Despite heavy showers Sunday, former graduates of the Gov. Juan F. Luis Hospital’s Neonatal Intensive Care Unit and their families showed up to parade from Sunny Isle Shopping Center to the hospital to raise awareness relating to premature births.
“It’s a small unit, but it’s a powerful unit,” said JFL NICU nurse manager Faye John-Baptiste in a statement.“I see a lot of our little babies, no longer babies, walking around and they’re doing well…they’re thriving. For me, that is the greatest gift” John-Baptiste said.
The parade was the second of its kind sponsored by the hospital and featured prematurely born people served at the JFL NICU and elsewhere. The procession was led by the Adventist Youth V.I. Pulse drum corps, and JFL physicians, nurses and staff members were also present. Afterwards there was a family fun day with face painting, music and food for all. The "Preemie Parade," as the hospital called it in a statement, kicked off a weeklong schedule of events to mark the observation of World Prematurity Day on Tuesday.
On Tuesday, there will be tours of the NICU and a number of exciting activities to help support the NICU. JFL will also join many prominent buildings and landmarks that will be lit in purple on World Prematurity Day to symbolize hope for a healthy start for more babies worldwide. The JFL Purple Lighting for Prematurity Awareness will take at the hospital at 6 p.m.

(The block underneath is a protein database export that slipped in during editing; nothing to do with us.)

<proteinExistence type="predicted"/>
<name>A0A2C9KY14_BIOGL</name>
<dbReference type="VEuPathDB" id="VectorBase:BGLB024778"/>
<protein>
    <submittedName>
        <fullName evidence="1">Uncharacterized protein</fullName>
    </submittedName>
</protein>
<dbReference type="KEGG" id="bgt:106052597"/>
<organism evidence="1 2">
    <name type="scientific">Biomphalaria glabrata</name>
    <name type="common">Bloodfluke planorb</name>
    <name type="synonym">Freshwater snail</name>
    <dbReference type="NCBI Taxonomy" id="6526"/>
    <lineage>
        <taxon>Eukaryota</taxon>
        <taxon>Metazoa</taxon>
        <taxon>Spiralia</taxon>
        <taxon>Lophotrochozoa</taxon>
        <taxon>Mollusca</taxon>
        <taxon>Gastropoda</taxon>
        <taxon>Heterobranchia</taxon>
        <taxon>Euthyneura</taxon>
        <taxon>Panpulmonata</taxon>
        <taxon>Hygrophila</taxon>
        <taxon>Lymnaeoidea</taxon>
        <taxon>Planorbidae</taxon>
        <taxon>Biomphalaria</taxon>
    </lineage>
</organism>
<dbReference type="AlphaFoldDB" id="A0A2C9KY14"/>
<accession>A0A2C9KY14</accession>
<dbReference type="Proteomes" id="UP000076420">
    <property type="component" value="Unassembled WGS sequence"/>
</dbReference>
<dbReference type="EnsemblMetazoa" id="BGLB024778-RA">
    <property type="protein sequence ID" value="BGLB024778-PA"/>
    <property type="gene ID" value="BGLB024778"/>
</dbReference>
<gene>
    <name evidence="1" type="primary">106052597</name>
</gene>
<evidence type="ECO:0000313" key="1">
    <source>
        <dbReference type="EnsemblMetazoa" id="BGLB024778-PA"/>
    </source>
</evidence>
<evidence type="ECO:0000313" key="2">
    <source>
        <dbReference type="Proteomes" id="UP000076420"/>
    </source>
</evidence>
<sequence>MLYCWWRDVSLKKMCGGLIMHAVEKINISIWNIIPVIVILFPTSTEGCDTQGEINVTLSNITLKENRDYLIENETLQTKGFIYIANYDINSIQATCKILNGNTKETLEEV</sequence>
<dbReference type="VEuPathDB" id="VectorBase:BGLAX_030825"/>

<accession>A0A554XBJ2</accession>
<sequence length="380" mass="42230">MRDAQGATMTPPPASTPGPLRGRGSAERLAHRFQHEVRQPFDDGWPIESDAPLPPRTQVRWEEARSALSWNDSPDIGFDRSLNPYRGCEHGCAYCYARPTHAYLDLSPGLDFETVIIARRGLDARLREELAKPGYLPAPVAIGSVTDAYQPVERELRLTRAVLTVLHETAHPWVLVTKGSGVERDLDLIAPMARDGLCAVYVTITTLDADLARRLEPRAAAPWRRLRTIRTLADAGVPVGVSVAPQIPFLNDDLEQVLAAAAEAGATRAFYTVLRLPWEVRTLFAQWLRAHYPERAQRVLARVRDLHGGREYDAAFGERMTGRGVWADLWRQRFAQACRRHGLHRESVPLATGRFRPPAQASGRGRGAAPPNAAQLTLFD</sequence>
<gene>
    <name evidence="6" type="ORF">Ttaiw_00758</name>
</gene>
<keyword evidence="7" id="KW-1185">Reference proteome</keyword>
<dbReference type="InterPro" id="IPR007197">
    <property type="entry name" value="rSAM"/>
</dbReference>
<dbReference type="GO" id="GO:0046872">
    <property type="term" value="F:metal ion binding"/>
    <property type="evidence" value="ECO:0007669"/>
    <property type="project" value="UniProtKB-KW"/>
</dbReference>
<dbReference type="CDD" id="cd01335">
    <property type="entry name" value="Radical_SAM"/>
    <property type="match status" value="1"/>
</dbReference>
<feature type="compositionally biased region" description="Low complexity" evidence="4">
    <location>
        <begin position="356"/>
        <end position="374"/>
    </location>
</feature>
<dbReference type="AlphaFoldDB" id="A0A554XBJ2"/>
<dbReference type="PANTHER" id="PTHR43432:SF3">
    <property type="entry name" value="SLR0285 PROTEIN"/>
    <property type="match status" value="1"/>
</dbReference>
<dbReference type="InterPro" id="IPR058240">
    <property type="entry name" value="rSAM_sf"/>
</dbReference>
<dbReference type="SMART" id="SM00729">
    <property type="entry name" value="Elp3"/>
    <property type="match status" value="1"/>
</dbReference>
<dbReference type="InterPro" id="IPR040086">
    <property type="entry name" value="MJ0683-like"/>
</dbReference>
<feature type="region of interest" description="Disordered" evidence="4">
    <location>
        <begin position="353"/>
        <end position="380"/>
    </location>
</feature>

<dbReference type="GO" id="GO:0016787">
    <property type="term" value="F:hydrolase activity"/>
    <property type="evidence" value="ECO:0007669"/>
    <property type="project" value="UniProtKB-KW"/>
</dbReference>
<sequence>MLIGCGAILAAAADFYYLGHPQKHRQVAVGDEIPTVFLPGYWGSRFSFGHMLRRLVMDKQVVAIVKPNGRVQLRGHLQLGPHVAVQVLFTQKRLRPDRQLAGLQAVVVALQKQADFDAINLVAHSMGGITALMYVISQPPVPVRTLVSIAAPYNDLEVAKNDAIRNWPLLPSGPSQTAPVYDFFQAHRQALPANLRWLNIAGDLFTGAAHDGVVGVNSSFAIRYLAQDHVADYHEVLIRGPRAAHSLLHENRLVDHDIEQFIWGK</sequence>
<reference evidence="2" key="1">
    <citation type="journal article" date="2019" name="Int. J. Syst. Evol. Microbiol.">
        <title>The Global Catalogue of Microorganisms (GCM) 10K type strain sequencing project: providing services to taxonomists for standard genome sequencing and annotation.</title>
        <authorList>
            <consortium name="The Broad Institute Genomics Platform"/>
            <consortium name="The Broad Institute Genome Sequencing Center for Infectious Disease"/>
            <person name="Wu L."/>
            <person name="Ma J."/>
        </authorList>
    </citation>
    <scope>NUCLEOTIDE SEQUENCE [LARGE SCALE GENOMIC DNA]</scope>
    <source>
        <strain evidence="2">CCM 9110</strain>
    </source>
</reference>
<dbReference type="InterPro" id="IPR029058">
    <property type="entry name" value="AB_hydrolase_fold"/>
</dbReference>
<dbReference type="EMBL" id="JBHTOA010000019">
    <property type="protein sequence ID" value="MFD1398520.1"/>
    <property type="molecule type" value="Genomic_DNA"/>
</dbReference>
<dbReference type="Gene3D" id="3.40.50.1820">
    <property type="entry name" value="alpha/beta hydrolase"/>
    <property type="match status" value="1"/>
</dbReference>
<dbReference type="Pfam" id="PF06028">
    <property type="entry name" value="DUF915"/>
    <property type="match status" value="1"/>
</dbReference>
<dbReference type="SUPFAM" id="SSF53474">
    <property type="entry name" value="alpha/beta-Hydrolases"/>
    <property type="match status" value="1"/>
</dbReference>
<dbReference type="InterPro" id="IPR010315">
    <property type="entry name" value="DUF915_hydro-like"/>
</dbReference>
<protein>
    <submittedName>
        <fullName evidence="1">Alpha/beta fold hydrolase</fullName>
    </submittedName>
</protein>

The month of November is nationally recognized as Prematurity Awareness Month, and JFL is committed to increasing awareness by engaging the community through education and activism, according to the hospital. The March of Dimes uses the month of November to draw attention to the plight of babies born too soon.
Roughly 15 million babies are born premature around the world each year, and more than one million of them don’t survive their early birth. Prematurity Awareness Month events are scheduled nationwide throughout November to help shine the light on the serious problem of premature births.